From civil-rights demonstrations to paramilitary bombing campaigns and interviews with terrorists, images of the conflict in Northern Ireland often captivated global attention during the 1970s and 80s. The BBC, which shared exclusive control of Britain’s television screens with ITV, played a paramount role in chronicling the events of the Troubles to audiences in Northern Ireland, Britain, and beyond.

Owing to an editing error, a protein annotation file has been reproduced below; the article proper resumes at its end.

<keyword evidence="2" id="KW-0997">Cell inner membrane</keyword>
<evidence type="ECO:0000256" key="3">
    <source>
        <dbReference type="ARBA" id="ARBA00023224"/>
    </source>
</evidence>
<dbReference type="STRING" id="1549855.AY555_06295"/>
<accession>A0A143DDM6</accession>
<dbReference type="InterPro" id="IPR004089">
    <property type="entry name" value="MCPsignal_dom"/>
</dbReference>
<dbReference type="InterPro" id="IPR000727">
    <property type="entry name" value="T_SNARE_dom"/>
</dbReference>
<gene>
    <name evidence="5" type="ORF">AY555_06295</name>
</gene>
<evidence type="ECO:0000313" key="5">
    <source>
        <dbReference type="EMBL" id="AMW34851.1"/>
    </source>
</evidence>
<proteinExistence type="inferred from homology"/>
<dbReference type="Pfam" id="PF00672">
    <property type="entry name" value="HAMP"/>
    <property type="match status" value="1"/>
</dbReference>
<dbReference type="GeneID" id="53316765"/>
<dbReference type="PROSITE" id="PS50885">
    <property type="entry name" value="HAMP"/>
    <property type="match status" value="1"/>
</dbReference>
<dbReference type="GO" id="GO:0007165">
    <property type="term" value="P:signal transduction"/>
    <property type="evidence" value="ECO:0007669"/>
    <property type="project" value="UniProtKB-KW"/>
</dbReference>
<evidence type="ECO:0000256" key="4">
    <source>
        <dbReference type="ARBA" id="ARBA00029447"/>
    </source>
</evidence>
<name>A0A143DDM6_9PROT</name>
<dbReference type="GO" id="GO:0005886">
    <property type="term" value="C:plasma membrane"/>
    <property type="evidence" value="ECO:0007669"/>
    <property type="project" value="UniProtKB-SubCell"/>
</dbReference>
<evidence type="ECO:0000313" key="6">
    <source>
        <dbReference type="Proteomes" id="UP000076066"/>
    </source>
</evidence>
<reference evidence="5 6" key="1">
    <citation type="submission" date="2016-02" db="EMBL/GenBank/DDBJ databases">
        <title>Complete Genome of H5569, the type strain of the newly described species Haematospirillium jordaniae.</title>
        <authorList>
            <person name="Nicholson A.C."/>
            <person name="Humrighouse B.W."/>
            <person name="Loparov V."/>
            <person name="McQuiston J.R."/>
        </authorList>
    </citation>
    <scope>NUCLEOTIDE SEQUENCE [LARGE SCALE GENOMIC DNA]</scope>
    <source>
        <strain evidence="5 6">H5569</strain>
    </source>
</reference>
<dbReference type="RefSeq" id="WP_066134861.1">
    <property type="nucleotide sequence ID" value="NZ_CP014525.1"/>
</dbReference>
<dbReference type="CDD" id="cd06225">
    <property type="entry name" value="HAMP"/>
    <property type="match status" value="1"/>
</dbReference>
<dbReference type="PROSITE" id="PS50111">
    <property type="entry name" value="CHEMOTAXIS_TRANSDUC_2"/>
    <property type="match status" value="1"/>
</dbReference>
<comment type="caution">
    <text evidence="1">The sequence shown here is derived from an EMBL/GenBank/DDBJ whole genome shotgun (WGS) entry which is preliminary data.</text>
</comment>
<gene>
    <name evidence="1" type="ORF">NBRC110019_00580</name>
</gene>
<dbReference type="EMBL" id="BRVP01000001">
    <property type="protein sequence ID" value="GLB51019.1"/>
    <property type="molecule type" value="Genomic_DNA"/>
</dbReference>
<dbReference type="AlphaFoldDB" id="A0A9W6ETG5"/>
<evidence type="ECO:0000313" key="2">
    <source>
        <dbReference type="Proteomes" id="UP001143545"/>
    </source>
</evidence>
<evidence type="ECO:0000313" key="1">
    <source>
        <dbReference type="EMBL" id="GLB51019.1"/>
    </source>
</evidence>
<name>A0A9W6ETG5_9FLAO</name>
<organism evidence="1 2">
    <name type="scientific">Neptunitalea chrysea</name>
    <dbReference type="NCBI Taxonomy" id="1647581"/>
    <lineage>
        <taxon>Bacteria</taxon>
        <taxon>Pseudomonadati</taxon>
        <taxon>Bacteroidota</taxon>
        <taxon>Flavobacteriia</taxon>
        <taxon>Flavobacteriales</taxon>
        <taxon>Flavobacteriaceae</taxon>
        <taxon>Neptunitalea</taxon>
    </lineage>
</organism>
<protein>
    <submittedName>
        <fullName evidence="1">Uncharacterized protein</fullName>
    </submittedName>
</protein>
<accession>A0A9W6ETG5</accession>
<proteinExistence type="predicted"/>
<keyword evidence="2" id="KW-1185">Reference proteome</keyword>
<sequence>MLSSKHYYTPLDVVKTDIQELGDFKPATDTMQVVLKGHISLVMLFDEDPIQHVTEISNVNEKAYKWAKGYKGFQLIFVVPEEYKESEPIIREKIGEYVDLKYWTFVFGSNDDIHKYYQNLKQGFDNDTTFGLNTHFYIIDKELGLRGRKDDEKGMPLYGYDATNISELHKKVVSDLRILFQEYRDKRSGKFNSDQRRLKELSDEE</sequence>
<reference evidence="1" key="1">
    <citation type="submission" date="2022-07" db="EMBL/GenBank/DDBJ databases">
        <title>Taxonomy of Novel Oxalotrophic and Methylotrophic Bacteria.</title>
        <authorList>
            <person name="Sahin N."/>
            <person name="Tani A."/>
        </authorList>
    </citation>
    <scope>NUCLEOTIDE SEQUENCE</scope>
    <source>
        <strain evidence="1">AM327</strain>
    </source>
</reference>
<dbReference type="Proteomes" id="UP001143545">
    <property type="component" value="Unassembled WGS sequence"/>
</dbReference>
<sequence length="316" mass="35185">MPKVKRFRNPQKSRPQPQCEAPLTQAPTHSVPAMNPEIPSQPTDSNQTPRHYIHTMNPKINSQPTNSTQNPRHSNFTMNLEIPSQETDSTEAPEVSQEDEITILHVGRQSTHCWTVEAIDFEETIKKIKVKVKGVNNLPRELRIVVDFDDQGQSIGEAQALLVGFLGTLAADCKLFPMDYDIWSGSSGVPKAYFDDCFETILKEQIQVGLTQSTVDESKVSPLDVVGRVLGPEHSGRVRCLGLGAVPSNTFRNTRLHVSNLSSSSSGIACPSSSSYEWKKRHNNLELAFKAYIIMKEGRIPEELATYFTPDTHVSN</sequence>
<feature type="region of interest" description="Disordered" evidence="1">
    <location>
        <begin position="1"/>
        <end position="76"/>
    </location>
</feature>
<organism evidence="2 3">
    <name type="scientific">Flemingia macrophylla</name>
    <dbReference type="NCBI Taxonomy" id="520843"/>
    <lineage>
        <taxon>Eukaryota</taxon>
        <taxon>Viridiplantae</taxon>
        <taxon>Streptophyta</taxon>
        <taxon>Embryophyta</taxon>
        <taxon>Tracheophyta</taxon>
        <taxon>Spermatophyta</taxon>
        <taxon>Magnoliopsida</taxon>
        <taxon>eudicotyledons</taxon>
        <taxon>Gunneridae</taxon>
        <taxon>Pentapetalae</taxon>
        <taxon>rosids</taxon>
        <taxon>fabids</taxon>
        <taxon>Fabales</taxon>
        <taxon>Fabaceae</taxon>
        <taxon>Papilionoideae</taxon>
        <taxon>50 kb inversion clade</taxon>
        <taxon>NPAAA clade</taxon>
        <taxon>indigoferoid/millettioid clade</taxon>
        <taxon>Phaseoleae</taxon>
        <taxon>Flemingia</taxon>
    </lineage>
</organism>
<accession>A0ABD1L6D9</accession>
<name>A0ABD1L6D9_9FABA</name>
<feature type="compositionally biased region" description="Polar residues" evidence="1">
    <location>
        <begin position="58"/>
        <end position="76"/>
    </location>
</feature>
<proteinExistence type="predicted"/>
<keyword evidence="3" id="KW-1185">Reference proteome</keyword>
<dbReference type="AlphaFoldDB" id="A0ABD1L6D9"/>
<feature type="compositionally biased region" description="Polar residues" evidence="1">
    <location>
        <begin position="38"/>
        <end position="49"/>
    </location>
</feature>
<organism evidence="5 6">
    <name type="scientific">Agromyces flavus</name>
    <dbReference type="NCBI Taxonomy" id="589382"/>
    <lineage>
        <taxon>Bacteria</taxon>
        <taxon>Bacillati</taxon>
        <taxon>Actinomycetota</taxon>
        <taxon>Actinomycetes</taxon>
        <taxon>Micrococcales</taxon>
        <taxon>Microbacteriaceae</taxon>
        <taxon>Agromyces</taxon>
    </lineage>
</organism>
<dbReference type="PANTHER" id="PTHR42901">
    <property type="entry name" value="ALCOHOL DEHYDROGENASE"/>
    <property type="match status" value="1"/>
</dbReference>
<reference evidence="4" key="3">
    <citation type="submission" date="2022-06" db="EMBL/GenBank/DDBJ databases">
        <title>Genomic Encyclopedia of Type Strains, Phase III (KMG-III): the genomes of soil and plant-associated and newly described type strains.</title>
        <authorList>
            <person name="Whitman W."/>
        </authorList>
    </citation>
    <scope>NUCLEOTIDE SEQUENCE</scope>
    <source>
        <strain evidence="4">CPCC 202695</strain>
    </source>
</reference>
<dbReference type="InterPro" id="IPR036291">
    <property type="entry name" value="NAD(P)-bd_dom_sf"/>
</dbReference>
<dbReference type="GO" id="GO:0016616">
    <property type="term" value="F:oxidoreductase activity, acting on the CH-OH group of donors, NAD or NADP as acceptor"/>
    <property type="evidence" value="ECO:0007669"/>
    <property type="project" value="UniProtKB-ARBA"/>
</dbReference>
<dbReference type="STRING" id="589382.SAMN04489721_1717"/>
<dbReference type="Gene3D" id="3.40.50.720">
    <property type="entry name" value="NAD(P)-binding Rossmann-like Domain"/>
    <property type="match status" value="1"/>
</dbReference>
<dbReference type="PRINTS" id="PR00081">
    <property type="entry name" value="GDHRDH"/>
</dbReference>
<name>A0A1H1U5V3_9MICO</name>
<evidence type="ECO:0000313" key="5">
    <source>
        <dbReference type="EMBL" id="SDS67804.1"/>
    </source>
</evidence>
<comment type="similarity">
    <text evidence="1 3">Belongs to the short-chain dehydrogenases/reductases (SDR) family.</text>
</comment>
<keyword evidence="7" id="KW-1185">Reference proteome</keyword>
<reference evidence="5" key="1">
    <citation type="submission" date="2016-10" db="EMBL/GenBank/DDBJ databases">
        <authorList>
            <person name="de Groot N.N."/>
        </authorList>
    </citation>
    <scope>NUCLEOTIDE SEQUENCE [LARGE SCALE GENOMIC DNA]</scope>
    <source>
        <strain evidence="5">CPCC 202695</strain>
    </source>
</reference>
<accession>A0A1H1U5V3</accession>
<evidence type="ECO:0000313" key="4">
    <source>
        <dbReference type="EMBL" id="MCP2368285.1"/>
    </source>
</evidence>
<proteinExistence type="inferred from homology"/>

The Corporation faced mass criticism from all sides as it navigated its way through this crisis and strove to deliver impartial and insightful information to the public. Now, after a quarter of a century since the signing of the Good Friday Agreement, the difficulties in exploring this controversial conflict have passed on from the journalists and editors to the museum curators. The Imperial War Museum’s upcoming exhibition on the Troubles is the museum’s first in-depth exploration of this aspect of British and Irish shared history. Using oral testimony to portray the personal and political attitudes of those who lived amidst the violence and rigid sectarianism of Northern Ireland during this period, the museum aims to deliver a perceptive and enlightening exhibition.